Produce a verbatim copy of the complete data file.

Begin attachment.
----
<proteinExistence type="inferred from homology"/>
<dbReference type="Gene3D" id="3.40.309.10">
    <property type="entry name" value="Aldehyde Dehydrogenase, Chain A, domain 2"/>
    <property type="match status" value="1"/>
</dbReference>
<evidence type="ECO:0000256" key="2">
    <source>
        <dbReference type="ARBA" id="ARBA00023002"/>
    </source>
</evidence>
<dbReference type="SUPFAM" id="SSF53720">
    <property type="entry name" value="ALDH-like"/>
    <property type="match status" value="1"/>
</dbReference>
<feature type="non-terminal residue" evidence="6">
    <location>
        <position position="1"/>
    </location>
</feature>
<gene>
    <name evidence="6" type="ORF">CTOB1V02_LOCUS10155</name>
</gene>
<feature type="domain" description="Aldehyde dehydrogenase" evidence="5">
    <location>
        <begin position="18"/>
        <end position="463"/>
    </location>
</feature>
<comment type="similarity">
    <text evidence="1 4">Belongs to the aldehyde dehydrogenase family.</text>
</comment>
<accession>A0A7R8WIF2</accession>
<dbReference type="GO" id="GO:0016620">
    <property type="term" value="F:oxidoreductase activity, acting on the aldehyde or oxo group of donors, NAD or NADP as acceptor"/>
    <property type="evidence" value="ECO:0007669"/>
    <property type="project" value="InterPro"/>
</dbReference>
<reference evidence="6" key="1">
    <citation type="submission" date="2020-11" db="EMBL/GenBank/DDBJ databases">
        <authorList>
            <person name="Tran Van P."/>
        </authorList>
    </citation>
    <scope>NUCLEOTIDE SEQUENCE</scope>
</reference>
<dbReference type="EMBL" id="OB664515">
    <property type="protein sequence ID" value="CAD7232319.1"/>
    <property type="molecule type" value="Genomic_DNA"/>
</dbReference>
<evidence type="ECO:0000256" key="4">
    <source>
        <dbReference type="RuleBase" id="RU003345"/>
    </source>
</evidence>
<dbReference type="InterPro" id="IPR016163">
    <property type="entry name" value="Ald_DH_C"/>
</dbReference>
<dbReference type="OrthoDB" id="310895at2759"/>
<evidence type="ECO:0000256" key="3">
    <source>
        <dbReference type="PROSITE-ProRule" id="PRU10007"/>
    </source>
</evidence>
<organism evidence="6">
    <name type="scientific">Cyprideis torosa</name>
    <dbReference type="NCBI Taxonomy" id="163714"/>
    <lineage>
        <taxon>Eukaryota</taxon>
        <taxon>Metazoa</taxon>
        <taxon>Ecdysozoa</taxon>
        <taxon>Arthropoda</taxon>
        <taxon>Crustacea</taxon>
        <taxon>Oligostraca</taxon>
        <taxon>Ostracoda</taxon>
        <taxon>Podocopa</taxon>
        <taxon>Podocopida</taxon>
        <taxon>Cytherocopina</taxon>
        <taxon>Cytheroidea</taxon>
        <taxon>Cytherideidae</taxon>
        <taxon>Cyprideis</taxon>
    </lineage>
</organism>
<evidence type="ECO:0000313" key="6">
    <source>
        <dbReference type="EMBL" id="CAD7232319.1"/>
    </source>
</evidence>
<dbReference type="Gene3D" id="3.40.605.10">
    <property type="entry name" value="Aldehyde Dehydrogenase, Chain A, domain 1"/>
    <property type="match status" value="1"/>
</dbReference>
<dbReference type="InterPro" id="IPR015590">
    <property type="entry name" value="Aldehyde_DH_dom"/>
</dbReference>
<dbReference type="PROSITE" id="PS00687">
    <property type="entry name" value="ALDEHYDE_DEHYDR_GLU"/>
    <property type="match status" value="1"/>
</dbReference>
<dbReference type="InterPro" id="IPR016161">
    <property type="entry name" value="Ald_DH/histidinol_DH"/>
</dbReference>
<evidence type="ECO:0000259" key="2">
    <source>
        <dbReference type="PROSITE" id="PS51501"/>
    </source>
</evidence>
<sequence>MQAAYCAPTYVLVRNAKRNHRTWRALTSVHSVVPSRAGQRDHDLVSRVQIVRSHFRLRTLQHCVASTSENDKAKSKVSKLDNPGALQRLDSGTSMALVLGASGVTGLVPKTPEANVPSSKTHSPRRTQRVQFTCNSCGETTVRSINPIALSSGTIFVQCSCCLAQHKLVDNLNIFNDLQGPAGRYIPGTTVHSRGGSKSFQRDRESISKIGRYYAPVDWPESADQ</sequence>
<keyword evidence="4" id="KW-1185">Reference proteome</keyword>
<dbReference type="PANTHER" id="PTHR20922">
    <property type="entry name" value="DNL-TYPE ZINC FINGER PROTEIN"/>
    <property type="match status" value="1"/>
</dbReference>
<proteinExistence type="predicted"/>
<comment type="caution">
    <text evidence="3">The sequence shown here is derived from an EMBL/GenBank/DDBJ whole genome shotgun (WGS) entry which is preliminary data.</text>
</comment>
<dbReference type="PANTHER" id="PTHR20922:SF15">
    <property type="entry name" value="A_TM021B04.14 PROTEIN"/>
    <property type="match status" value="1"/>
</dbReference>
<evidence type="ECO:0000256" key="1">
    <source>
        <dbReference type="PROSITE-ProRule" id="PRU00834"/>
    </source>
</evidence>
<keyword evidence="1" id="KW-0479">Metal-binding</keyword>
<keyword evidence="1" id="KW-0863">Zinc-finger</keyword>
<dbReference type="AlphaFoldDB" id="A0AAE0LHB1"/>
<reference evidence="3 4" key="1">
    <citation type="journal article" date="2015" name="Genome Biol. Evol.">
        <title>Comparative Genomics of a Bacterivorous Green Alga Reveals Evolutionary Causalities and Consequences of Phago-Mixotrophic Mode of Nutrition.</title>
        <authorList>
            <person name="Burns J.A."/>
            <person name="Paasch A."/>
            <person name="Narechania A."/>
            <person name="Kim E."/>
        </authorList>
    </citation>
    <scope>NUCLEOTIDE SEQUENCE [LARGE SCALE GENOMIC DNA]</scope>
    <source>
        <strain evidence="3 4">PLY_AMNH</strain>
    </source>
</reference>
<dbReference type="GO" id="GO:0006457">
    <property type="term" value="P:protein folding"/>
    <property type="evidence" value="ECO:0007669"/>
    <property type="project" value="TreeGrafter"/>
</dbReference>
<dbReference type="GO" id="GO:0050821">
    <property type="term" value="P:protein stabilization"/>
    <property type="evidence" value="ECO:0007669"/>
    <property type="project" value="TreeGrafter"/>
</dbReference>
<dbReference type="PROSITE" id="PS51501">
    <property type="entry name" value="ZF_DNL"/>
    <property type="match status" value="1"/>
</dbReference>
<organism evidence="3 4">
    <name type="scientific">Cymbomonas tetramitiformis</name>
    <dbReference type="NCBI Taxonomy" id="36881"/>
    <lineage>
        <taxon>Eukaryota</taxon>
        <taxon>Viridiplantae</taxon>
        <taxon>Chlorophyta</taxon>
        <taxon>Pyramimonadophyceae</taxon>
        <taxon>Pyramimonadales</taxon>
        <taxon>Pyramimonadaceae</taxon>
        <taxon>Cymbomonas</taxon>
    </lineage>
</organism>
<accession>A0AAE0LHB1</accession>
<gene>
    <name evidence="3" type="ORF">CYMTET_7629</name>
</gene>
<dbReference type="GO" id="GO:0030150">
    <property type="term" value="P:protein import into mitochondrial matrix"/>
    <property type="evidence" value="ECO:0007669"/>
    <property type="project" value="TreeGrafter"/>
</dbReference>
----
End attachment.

<proteinExistence type="inferred from homology"/>
<dbReference type="Gene3D" id="3.40.309.10">
    <property type="entry name" value="Aldehyde Dehydrogenase, Chain A, domain 2"/>
    <property type="match status" value="1"/>
</dbReference>
<evidence type="ECO:0000256" key="2">
    <source>
        <dbReference type="ARBA" id="ARBA00023002"/>
    </source>
</evidence>
<dbReference type="SUPFAM" id="SSF53720">
    <property type="entry name" value="ALDH-like"/>
    <property type="match status" value="1"/>
</dbReference>
<feature type="non-terminal residue" evidence="6">
    <location>
        <position position="1"/>
    </location>
</feature>
<gene>
    <name evidence="6" type="ORF">CTOB1V02_LOCUS10155</name>
</gene>
<feature type="domain" description="Aldehyde dehydrogenase" evidence="5">
    <location>
        <begin position="18"/>
        <end position="463"/>
    </location>
</feature>
<comment type="similarity">
    <text evidence="1 4">Belongs to the aldehyde dehydrogenase family.</text>
</comment>
<accession>A0A7R8WIF2</accession>
<dbReference type="GO" id="GO:0016620">
    <property type="term" value="F:oxidoreductase activity, acting on the aldehyde or oxo group of donors, NAD or NADP as acceptor"/>
    <property type="evidence" value="ECO:0007669"/>
    <property type="project" value="InterPro"/>
</dbReference>
<reference evidence="6" key="1">
    <citation type="submission" date="2020-11" db="EMBL/GenBank/DDBJ databases">
        <authorList>
            <person name="Tran Van P."/>
        </authorList>
    </citation>
    <scope>NUCLEOTIDE SEQUENCE</scope>
</reference>
<dbReference type="EMBL" id="OB664515">
    <property type="protein sequence ID" value="CAD7232319.1"/>
    <property type="molecule type" value="Genomic_DNA"/>
</dbReference>
<evidence type="ECO:0000256" key="4">
    <source>
        <dbReference type="RuleBase" id="RU003345"/>
    </source>
</evidence>
<dbReference type="InterPro" id="IPR016163">
    <property type="entry name" value="Ald_DH_C"/>
</dbReference>
<dbReference type="OrthoDB" id="310895at2759"/>
<evidence type="ECO:0000256" key="3">
    <source>
        <dbReference type="PROSITE-ProRule" id="PRU10007"/>
    </source>
</evidence>
<organism evidence="6">
    <name type="scientific">Cyprideis torosa</name>
    <dbReference type="NCBI Taxonomy" id="163714"/>
    <lineage>
        <taxon>Eukaryota</taxon>
        <taxon>Metazoa</taxon>
        <taxon>Ecdysozoa</taxon>
        <taxon>Arthropoda</taxon>
        <taxon>Crustacea</taxon>
        <taxon>Oligostraca</taxon>
        <taxon>Ostracoda</taxon>
        <taxon>Podocopa</taxon>
        <taxon>Podocopida</taxon>
        <taxon>Cytherocopina</taxon>
        <taxon>Cytheroidea</taxon>
        <taxon>Cytherideidae</taxon>
        <taxon>Cyprideis</taxon>
    </lineage>
</organism>
<evidence type="ECO:0000313" key="6">
    <source>
        <dbReference type="EMBL" id="CAD7232319.1"/>
    </source>
</evidence>
<dbReference type="Gene3D" id="3.40.605.10">
    <property type="entry name" value="Aldehyde Dehydrogenase, Chain A, domain 1"/>
    <property type="match status" value="1"/>
</dbReference>
<dbReference type="InterPro" id="IPR015590">
    <property type="entry name" value="Aldehyde_DH_dom"/>
</dbReference>
<dbReference type="PROSITE" id="PS00687">
    <property type="entry name" value="ALDEHYDE_DEHYDR_GLU"/>
    <property type="match status" value="1"/>
</dbReference>
<dbReference type="InterPro" id="IPR016161">
    <property type="entry name" value="Ald_DH/histidinol_DH"/>
</dbReference>
<evidence type="ECO:0000259" key="2">
    <source>
        <dbReference type="PROSITE" id="PS51501"/>
    </source>
</evidence>
<sequence>MQAAYCAPTYVLVRNAKRNHRTWRALTSVHSVVPSRAGQRDHDLVSRVQIVRSHFRLRTLQHCVASTSENDKAKSKVSKLDNPGALQRLDSGTSMALVLGASGVTGLVPKTPEANVPSSKTHSPRRTQRVQFTCNSCGETTVRSINPIALSSGTIFVQCSCCLAQHKLVDNLNIFNDLQGPAGRYIPGTTVHSRGGSKSFQRDRESISKIGRYYAPVDWPESADQ</sequence>
<keyword evidence="4" id="KW-1185">Reference proteome</keyword>
<dbReference type="PANTHER" id="PTHR20922">
    <property type="entry name" value="DNL-TYPE ZINC FINGER PROTEIN"/>
    <property type="match status" value="1"/>
</dbReference>
<proteinExistence type="predicted"/>
<comment type="caution">
    <text evidence="3">The sequence shown here is derived from an EMBL/GenBank/DDBJ whole genome shotgun (WGS) entry which is preliminary data.</text>
</comment>
<dbReference type="PANTHER" id="PTHR20922:SF15">
    <property type="entry name" value="A_TM021B04.14 PROTEIN"/>
    <property type="match status" value="1"/>
</dbReference>
<evidence type="ECO:0000256" key="1">
    <source>
        <dbReference type="PROSITE-ProRule" id="PRU00834"/>
    </source>
</evidence>
<keyword evidence="1" id="KW-0479">Metal-binding</keyword>
<keyword evidence="1" id="KW-0863">Zinc-finger</keyword>
<dbReference type="AlphaFoldDB" id="A0AAE0LHB1"/>
<reference evidence="3 4" key="1">
    <citation type="journal article" date="2015" name="Genome Biol. Evol.">
        <title>Comparative Genomics of a Bacterivorous Green Alga Reveals Evolutionary Causalities and Consequences of Phago-Mixotrophic Mode of Nutrition.</title>
        <authorList>
            <person name="Burns J.A."/>
            <person name="Paasch A."/>
            <person name="Narechania A."/>
            <person name="Kim E."/>
        </authorList>
    </citation>
    <scope>NUCLEOTIDE SEQUENCE [LARGE SCALE GENOMIC DNA]</scope>
    <source>
        <strain evidence="3 4">PLY_AMNH</strain>
    </source>
</reference>
<dbReference type="GO" id="GO:0006457">
    <property type="term" value="P:protein folding"/>
    <property type="evidence" value="ECO:0007669"/>
    <property type="project" value="TreeGrafter"/>
</dbReference>
<dbReference type="GO" id="GO:0050821">
    <property type="term" value="P:protein stabilization"/>
    <property type="evidence" value="ECO:0007669"/>
    <property type="project" value="TreeGrafter"/>
</dbReference>
<dbReference type="PROSITE" id="PS51501">
    <property type="entry name" value="ZF_DNL"/>
    <property type="match status" value="1"/>
</dbReference>
<organism evidence="3 4">
    <name type="scientific">Cymbomonas tetramitiformis</name>
    <dbReference type="NCBI Taxonomy" id="36881"/>
    <lineage>
        <taxon>Eukaryota</taxon>
        <taxon>Viridiplantae</taxon>
        <taxon>Chlorophyta</taxon>
        <taxon>Pyramimonadophyceae</taxon>
        <taxon>Pyramimonadales</taxon>
        <taxon>Pyramimonadaceae</taxon>
        <taxon>Cymbomonas</taxon>
    </lineage>
</organism>
<accession>A0AAE0LHB1</accession>
<gene>
    <name evidence="3" type="ORF">CYMTET_7629</name>
</gene>
<dbReference type="GO" id="GO:0030150">
    <property type="term" value="P:protein import into mitochondrial matrix"/>
    <property type="evidence" value="ECO:0007669"/>
    <property type="project" value="TreeGrafter"/>
</dbReference>